Georgia M. Hurst, a follower and a fan of BBN is the founder of ihavelynchsyndrome.com. This is her story that she would like to share with you. The story will not only educate you about the Lynch syndrome but also what a patient has to go through. Most importantly her piece of work will help you realize and look at various perspectives of life with the help of Buddhism to overcome any unfortunate situation of life. Read to see how Buddhism helped Georgia and share her story with those who can benefit from her experience.
I’ve been practicing Buddhism for over a decade. I was born into the Greek Orthodox religion and attended Catholic school but was never able to subscribe to Christian doctrine. I had difficulty believing in much of what was taught and stopped going to church when I became an adult. It was not until I went to college when I become comfortable with my views on religion. My education included a course on Asian religions and I found myself immediately drawn to Buddhist philosophy. Since then, I began meditating and reading a great deal on Buddhism; it makes sense to me and has helped put many of the my life’s challenges into context which in turn have given me tremendous perspective and meaning.
Over two years ago, I was diagnosed with Lynch syndrome; a horrifying genetic mutation which predisposes me to dozens of early onset different cancers. Those of us with Lynch syndrome are at risk for a dramatic increase for colon cancerand my brothers have both been afflicted; my oldest brother died at 36 and the otherat 48. Lynch syndromeenjoys manifesting itself first in the reproductive organs of women and so it was strongly recommended I have a hysterectomy and oophorectomy at 40. Little did I know that I would face my life’s greatest challenge after the surgery – forced menopause. I became very ill and did not have cancer and had to reconcile this elusive diagnosis, which made me feel like nothing but a walking time bomb.
Plummeting estrogen levels a couple months after my surgery caused me severe depression and sickness. Many people whom I had considered to be my friends abandoned me during my time of great need. There were very few people I could turn to for comfort and solace. I was repeatedly disappointed because I kept searching in the wrong places for what I needed. What I truly needed to do was to look inward and grasp my Inner Divinity to help me get through my challenges. My biggest emotional challenges consisted of accepting my mortality and reconciling my death anxiety. The Tibetan Book of the Living and the Dead drastically altered my perspective on death for the better. I began reading more Buddhist literature and meditating religiously; my Buddhist practice improved my life physically, emotionally, and mentally.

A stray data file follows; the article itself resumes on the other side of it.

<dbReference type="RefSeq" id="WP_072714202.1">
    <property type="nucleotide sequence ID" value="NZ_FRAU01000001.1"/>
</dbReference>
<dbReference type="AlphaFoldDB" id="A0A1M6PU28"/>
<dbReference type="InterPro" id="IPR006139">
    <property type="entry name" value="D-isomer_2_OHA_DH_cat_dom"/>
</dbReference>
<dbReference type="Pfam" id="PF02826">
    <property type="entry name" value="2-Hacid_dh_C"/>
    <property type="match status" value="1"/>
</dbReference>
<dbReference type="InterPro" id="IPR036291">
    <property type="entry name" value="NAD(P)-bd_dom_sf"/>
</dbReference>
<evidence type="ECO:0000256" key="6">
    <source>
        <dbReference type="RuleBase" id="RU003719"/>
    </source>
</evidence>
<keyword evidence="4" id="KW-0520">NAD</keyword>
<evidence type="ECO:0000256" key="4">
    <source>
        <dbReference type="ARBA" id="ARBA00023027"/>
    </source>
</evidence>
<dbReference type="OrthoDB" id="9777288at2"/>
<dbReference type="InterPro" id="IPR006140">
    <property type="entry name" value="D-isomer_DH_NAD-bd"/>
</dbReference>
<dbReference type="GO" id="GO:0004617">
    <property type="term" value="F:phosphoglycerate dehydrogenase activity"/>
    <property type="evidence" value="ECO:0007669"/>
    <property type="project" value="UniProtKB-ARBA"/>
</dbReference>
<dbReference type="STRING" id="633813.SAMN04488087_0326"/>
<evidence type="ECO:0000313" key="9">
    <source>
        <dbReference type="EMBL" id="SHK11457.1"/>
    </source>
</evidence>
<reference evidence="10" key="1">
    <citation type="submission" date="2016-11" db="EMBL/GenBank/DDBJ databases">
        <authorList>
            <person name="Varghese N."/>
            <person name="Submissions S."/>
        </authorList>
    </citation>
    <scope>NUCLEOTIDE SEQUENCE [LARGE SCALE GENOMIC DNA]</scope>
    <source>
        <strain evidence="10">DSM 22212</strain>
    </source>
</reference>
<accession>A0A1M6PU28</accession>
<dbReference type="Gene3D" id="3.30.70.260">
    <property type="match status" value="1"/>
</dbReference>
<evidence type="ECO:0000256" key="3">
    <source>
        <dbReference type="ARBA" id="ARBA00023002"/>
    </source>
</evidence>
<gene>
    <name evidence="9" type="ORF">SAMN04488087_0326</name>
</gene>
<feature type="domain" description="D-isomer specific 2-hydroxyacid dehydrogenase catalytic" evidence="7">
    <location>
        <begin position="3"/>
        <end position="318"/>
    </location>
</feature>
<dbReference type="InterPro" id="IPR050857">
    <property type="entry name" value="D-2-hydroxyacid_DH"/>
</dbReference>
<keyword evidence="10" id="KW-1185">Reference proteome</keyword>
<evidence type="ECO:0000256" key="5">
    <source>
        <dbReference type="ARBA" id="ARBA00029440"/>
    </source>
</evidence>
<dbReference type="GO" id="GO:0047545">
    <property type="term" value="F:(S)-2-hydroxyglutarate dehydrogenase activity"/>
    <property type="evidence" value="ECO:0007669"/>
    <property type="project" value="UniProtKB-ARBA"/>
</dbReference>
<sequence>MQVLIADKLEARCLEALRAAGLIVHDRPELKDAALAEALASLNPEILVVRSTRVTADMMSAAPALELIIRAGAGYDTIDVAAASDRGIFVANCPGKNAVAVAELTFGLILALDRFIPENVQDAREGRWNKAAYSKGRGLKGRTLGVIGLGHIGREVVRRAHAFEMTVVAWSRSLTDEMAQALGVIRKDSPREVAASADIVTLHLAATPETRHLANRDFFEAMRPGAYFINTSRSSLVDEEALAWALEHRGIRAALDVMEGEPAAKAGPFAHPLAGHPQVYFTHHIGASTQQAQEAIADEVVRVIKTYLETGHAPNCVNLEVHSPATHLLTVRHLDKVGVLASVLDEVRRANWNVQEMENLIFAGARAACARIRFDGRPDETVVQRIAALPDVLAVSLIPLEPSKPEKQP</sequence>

I truly believe that the past couple of hellacious years of my life have served a tremendous purpose. Whilst the diagnosis and forced menopause shook my physical core and shifted the hell out of my emotional tectonic plates, I feel that there was much to be learned, not only about myself, butabout others, and of life in general. My pool of empathy for others has dramatically deepened. Everyone has issues, of varying degrees, but nonetheless, issues. Most importantly, Buddhism has taught me to create something positive out of the negative. My older brother’s death, then my other brother’s colon cancer, and then my diagnosis could not be in vain. I had to figure out a way to come to terms with everything and channel my energy into something bigger than myself.
There was an empty niche for those diagnosed with Lynch syndrome and I have filled it with my blog and Buddhist outlook. I have given Lynch syndrome a much needed voice; I frequently blog about the emotional aspects of having a deleterious gene mutation and connect with others around the world who have been recently diagnosed with Lynch syndrome. I never want anyone to feel as I did when I was first diagnosed – terrified and alone. I want to be a resource of love, support, encouragement, hope, and validation for those with Lynch syndrome, or for any deleterious gene mutations for that matter. Just because we have hold a bad gene mutation does not necessarily mean it will be expressed in our lifetime. There are things we can do to fight it, and things like meditation have been shown to hold positive implications for our gene expression. Buddhism has centered me; it has taught me to let go of the past, be in the now, and not to fret about the future. I make a concerted effort to concern myself with things I can control now.
I truly believe the diagnosis and the suffering I have endured, along with my immersion in Buddhism have enlightened me in unimaginable ways, which would not have been possible otherwise. Thank you to Buddhism for the immeasurable strength and wisdom it has given me and thank you, Lynch syndrome – whilst you may be my greatest genetic nemesis, you have also been my life’s greatest teacher.
“Let me not pray to be sheltered from dangers but to be fearless in facing them. Let me not beg for the stilling of my pain, but for the heart to conquer it. Let me not look for allies in life’s battlefield but to my own strength. Let me not cave in.”
– Rabindranath Tagore
Georgia M. Hurst
Founder of ihavelynchsyndrome.com